“Sticking the landing” with a novel can be tricky. Wrong tone, wrong payoff, a cliffhanger that withholds some of the payoff and especially emotional resolution, too long a resolution are just examples of endings that don’t work as they should. Endings which can leave your reader unsatisfied.
My novel Empowered: Rebel, the fourth in my Empowered series, ended rather abruptly, immediately after a huge reveal which threw the entire series into a new light, and changed everything for my hero, Mathilda Brandt. Not only did I think this was a fine way to end the novel, I thought it was a fine way to end the series. I couldn’t have been more wrong. Fortunately, I saw the light and wrote Empowered: Hero, the actual final novel for the series, which resolved the series arc, but also had an ending which worked.
With that in mind I’ve found three posts from the wonderful KZB archives that discuss different aspects of endings to share today. Michelle Gagnon asks if thrillers need to have a happy ending, Clare Langley-Hawthorne ponders whether or not you need to provide a resolution, and Joe Moore gives a rundown on the elements of an ending that work.
Does a thriller need to have a happy ending?
Mind you, I’m not panning happy endings. It’s just that at the end of the great ride this book provided, everything was wrapped up so patly it struck me as false. None of the good guys had suffered so much as a serious injury. The bad guys all died horribly. There was even a marriage proposal. All that was missing were bluebirds flying down from the trees a la Snow White.
And to be honest, I felt a little let down. Not that I wanted something terrible to happen to any of the characters, but I wondered: must all thrillers end like this? Because as I started to review the list of bestsellers over the past few years, I couldn’t recall many with unhappy conclusions. (Although I’d love to have someone jog my memory).
Crime fiction films seem less leery of this: I’m not entirely certain that “The Departed” qualifies as a thriller, but it certainly doesn’t have a happy ending. Same with “Seven” and “The Usual Suspects,” two of my personal all-time favorite films.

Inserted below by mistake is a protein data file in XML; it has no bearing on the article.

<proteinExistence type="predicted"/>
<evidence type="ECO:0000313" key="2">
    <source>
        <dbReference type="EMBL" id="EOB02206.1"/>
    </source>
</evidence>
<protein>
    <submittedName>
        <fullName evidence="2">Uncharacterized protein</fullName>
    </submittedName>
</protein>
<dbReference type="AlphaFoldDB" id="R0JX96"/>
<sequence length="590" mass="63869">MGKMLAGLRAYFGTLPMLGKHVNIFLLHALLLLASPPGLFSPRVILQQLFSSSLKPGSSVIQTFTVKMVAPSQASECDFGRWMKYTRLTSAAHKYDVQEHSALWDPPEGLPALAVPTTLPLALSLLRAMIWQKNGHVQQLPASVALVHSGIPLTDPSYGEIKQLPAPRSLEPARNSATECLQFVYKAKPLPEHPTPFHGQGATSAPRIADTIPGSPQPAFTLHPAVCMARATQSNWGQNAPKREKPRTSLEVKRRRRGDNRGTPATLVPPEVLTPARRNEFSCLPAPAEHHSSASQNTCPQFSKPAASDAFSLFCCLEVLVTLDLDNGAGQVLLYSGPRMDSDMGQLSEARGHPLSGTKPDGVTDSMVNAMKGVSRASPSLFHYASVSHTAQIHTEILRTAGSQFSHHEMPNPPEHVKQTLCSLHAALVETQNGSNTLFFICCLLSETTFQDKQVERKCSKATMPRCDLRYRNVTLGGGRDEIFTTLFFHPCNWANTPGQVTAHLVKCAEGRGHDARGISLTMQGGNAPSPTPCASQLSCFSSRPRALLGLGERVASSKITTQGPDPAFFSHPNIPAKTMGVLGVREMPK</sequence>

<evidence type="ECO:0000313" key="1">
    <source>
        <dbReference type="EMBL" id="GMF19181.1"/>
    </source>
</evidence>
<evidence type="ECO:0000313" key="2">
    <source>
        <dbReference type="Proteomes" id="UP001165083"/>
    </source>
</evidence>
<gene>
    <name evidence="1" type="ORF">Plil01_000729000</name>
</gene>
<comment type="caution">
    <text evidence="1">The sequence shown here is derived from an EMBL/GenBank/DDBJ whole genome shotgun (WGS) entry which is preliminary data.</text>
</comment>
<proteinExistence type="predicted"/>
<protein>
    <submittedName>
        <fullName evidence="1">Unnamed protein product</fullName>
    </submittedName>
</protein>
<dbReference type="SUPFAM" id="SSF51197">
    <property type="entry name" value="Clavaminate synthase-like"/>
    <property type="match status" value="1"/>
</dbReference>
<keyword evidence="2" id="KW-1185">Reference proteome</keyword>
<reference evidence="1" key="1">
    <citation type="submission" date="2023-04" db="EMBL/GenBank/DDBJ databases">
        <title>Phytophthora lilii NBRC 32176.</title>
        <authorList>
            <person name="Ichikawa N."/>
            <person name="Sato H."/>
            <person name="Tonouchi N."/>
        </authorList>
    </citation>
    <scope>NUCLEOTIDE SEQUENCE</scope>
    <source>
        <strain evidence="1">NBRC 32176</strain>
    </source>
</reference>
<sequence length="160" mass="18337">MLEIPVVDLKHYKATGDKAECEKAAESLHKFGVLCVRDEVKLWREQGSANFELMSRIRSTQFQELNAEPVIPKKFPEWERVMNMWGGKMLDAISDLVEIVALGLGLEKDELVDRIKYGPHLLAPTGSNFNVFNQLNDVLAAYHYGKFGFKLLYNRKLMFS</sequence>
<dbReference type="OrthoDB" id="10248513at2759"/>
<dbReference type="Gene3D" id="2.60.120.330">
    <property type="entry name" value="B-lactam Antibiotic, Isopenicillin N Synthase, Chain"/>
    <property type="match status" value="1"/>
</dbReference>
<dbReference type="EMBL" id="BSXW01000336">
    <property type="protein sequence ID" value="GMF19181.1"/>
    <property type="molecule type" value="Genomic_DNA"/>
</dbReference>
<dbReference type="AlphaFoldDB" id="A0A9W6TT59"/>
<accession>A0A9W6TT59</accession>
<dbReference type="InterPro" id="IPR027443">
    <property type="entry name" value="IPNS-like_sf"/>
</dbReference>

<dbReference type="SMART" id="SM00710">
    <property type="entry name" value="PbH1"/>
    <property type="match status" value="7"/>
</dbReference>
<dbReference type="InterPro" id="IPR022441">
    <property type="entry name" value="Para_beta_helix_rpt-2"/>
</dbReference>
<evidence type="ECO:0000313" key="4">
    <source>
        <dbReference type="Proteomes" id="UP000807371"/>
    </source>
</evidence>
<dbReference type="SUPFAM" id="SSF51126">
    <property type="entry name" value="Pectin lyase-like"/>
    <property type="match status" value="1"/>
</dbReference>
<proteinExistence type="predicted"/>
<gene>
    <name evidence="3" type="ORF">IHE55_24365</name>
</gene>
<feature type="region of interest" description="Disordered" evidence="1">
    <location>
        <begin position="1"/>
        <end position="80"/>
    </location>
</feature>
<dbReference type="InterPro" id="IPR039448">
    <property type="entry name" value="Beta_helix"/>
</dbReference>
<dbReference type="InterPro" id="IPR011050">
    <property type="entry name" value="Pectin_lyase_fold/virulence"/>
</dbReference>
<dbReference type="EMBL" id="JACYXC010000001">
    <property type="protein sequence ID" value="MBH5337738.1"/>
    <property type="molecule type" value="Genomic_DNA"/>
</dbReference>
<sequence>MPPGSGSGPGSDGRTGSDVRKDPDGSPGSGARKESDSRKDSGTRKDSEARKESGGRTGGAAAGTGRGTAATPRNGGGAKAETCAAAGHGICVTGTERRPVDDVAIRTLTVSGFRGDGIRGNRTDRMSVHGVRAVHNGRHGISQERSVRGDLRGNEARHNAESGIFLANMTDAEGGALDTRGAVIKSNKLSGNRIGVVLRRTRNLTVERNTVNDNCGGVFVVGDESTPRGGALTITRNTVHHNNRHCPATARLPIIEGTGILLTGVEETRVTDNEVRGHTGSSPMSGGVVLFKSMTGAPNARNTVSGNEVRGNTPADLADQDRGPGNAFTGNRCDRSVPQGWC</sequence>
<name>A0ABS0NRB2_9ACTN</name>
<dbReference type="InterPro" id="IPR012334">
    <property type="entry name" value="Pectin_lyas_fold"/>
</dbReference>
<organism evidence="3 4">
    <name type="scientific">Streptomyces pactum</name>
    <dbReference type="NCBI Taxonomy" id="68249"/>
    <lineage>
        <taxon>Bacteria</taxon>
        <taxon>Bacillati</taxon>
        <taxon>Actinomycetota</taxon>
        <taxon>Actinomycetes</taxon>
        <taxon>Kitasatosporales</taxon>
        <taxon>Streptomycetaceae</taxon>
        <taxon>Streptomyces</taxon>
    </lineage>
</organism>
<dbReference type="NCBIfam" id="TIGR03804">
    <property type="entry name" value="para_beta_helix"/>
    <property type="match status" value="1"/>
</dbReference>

I understand that there is a level of comfort in having everything tied up neatly at the conclusion of a book, and that happy endings are inherently satisfying.
But notable exceptions like “Sharp Objects” and “In the Woods” really stuck with me after I finished them, since they dared to end on dark and/or ambiguous notes. Neither of those is truly a thriller, however.
So what do you think? Does a thriller need to end on a high note to be satisfying?
Michelle Gagnon—January 14, 2010
This weekend I attended Booktown the annual book festival held in the small Victorian town of Clunes, where I heard Peter Corris, Jean Bedford, and Michael Wilding speak on the topic of the long arm of crime fiction. One issue which prompted some discussion was the issue of whether readers still look for good to triumph over evil in a mystery novel. The panelist seem to think that far more ambiguity is now allowed. They noted that writers such as James Ellroy have already upended the traditional mystery form and felt that it was possible now to end on a note in which evil, while not triumphant, certainly hasn’t been bested by the forces of good.
This got me thinking about the need for a satisfying ending and how, in many books, I have been more disappointed by a trite or glib happy ending than I ever have by books in which evil doers get away (at least in part) with their misdeeds.
Nevertheless, I do think resolution is critical in any kind of novel, and by that I mean that all the critical plot elements have been explained and resolved. I wonder though if I don’t secretly yearn for justice at the end of a mystery or thriller. Would I be satisfied with a conclusion that allowed the crime to go totally unpunished? Would I feel let down if the protagonist failed to succeed in bringing the perpetrator to justice? To be honest I’m not sure.